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Posted on November 29, 2022
Many employers are advertising open positions that offer signing bonuses to incentivize applicants to help fill job vacancies. While this practice is legal and apparently effective, employers should be aware that resulting pay discrepancies can lead to violations of the Massachusetts Equal Pay Act (MEPA) as revised by the Pay Equity Act of 2018.
The Pay Equity Act was passed to strengthen the protections of MEPA and to close the wage gap between male and female employees.
The Pay Equity Act revised MEPA to clearly define the term “comparable work” as that requiring “substantially similar skill, effort, and responsibility” and performed under “similar working conditions.” MEPA previously required equal pay for comparable work.
MEPA allows for pay disparities only if based on:
Note that MEPA does not include market demand among the six permissible reasons for pay disparities.
Offering a signing bonus to a new employee who will be paid at the same hourly rate as a current employee puts the employer at risk for a claim alleging a violation of MEPA. A successful claim by the earlier hired employee who did not receive a signing bonus may result in recovery of not only the difference in pay, but also double that amount in liquidated damages, plus attorneys’ fees and costs.
How can an employer offer a signing bonus without running afoul of MEPA? One way is to offer the bonus to existing employees as well. Usually, a signing bonus requires the new employee to remain employed for a set period such as 60 days or three months. The employer can place the same condition on receipt of the bonus to incentivize other employees to remain in their positions. Another way to achieve pay equity is to increase hourly pay for existing employees to close any gap caused by hiring bonuses.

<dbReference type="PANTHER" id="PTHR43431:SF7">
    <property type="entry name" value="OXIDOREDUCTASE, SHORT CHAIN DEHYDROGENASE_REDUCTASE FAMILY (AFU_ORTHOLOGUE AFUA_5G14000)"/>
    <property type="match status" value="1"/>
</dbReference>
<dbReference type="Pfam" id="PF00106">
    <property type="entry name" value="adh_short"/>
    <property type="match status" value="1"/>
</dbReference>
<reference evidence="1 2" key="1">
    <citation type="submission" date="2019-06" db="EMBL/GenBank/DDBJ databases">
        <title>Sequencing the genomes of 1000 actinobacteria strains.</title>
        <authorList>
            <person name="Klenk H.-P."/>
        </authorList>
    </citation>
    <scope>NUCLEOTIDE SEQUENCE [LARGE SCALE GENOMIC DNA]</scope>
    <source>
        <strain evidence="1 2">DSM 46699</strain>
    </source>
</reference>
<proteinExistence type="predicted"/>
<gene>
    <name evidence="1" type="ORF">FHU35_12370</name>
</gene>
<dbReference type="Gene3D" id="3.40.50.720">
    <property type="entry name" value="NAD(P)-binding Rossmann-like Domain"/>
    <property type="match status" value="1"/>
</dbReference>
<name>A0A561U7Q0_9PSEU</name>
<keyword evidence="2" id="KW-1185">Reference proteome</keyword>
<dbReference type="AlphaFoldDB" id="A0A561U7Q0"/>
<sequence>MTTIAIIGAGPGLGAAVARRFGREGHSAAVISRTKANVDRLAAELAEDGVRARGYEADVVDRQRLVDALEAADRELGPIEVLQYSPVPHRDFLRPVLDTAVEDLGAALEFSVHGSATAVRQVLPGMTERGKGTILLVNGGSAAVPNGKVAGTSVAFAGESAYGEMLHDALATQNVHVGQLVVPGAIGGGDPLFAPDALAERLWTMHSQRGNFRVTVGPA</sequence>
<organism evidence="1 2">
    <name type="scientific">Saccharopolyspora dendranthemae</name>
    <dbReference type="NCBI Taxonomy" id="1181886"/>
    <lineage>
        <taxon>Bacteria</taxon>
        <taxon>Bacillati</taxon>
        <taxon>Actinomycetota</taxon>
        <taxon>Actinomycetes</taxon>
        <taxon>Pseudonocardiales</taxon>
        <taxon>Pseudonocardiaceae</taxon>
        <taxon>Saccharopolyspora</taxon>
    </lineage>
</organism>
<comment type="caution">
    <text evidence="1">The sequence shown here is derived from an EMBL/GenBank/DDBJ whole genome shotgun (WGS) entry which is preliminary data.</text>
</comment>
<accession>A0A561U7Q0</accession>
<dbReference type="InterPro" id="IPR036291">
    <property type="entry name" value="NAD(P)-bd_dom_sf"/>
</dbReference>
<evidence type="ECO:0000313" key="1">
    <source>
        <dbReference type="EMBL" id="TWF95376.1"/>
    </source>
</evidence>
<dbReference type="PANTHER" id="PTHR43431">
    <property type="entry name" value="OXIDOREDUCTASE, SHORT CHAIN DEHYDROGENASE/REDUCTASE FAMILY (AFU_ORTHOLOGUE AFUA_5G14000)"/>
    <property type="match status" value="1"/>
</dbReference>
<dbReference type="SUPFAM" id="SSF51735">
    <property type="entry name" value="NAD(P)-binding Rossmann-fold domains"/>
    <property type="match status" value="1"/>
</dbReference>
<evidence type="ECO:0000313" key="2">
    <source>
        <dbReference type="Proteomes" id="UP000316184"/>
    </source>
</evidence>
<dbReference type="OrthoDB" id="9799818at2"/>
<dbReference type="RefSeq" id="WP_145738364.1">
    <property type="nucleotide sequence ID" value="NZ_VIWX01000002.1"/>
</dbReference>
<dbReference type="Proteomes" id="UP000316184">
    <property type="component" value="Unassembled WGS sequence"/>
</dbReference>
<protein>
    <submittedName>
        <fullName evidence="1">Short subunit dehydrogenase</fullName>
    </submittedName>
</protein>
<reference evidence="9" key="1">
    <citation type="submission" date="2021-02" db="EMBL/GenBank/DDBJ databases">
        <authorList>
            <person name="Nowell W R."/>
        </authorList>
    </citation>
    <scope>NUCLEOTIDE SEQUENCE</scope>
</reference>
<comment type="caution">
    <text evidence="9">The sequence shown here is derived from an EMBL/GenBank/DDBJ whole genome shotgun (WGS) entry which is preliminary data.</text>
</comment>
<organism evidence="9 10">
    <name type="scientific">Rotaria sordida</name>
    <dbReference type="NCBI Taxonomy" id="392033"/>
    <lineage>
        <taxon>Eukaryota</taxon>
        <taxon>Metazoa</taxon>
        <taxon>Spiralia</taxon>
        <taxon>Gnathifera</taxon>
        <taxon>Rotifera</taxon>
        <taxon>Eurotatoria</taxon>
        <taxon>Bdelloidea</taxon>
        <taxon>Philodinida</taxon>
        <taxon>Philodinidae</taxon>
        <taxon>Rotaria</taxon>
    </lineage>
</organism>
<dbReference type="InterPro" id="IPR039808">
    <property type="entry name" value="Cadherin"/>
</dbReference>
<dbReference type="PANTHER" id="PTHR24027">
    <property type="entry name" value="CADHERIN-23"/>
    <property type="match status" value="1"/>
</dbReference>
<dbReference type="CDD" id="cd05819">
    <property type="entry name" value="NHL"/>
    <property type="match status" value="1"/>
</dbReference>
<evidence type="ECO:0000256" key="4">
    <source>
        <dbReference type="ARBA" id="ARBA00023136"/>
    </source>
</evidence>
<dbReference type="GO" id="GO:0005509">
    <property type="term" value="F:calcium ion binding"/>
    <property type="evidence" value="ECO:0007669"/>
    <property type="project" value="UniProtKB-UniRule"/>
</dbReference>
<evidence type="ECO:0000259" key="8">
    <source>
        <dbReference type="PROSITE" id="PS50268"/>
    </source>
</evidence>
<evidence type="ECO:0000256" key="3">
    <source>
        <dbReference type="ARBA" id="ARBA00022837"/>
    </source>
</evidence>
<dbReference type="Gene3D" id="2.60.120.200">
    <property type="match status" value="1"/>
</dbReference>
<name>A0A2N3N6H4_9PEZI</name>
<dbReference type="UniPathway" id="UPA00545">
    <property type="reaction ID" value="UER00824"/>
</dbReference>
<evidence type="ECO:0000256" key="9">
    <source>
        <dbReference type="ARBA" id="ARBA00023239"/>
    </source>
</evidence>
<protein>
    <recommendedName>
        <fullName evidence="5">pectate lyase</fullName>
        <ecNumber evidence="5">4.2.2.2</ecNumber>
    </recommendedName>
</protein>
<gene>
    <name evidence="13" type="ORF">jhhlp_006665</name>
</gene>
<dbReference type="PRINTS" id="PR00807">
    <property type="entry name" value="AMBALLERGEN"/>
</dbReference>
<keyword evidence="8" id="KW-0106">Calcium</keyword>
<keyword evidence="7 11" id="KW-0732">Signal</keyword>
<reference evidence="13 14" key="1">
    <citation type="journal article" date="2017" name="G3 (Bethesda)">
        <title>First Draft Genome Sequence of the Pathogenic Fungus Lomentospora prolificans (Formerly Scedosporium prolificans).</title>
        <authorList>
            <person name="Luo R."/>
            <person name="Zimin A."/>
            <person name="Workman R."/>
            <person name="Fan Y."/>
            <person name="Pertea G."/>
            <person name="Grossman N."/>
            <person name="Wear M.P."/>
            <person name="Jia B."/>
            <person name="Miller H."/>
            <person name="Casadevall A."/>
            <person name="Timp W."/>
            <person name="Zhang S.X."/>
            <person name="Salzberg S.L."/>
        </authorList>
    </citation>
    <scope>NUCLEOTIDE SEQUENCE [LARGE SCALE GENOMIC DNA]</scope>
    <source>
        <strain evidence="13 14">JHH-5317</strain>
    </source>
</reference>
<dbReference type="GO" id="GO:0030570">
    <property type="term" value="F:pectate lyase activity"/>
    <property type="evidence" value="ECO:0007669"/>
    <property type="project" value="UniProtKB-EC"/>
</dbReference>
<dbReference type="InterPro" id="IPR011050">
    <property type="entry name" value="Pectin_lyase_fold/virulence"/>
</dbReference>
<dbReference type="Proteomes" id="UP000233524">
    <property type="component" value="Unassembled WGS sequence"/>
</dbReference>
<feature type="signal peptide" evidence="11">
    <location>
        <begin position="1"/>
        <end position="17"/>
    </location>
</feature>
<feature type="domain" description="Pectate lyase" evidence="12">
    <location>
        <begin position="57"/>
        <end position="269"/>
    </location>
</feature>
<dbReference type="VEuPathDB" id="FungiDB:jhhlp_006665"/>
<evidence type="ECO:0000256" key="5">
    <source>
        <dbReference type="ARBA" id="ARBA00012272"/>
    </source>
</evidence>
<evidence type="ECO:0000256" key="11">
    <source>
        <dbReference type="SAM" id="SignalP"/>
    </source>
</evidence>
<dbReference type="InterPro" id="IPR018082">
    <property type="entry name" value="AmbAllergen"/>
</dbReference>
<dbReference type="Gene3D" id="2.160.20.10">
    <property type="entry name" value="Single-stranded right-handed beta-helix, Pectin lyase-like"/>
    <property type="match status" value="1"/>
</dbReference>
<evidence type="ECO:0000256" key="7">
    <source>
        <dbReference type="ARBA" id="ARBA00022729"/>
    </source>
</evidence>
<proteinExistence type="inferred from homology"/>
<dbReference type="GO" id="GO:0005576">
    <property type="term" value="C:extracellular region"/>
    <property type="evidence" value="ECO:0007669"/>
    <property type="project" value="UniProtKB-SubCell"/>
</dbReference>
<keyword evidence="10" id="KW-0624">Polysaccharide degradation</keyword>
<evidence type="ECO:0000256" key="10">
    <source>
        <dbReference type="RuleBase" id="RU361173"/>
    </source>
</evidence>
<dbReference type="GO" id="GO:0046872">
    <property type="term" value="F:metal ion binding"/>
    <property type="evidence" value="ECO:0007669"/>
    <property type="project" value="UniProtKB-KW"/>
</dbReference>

Conduct a self-audit of your organization’s pay practices. The Pay Equity Act added to MEPA a means of limiting employer liability by providing that a self-audit conducted within three years prior to the filing of a MEPA claim will give an employer an affirmative defense to an equal-pay lawsuit. This defense is available if the audit is “reasonable in detail and scope in light of the size of the employer” and the company makes reasonable progress toward eliminating disparities.
When the Pay Equity Act was first passed in 2018, many employers undertook pay audits to ensure compliance and to avail themselves of this defense. Now that we are about to enter 2023, those audits performed in the early days of the law are “expired” in terms of providing a defense to an equal pay claim. If your organization audited its pay practices more than three years ago, you should consider conducting a new audit.
AIM members with questions about signing bonuses or pay practices may call the AIM Employer Hotline at 800-470-6277. AIM HR Solutions conducts pay audits. Information about this service is available by calling the hotline or Kelly McInnis, Director of Business Development at 617-872-3039 or firstname.lastname@example.org.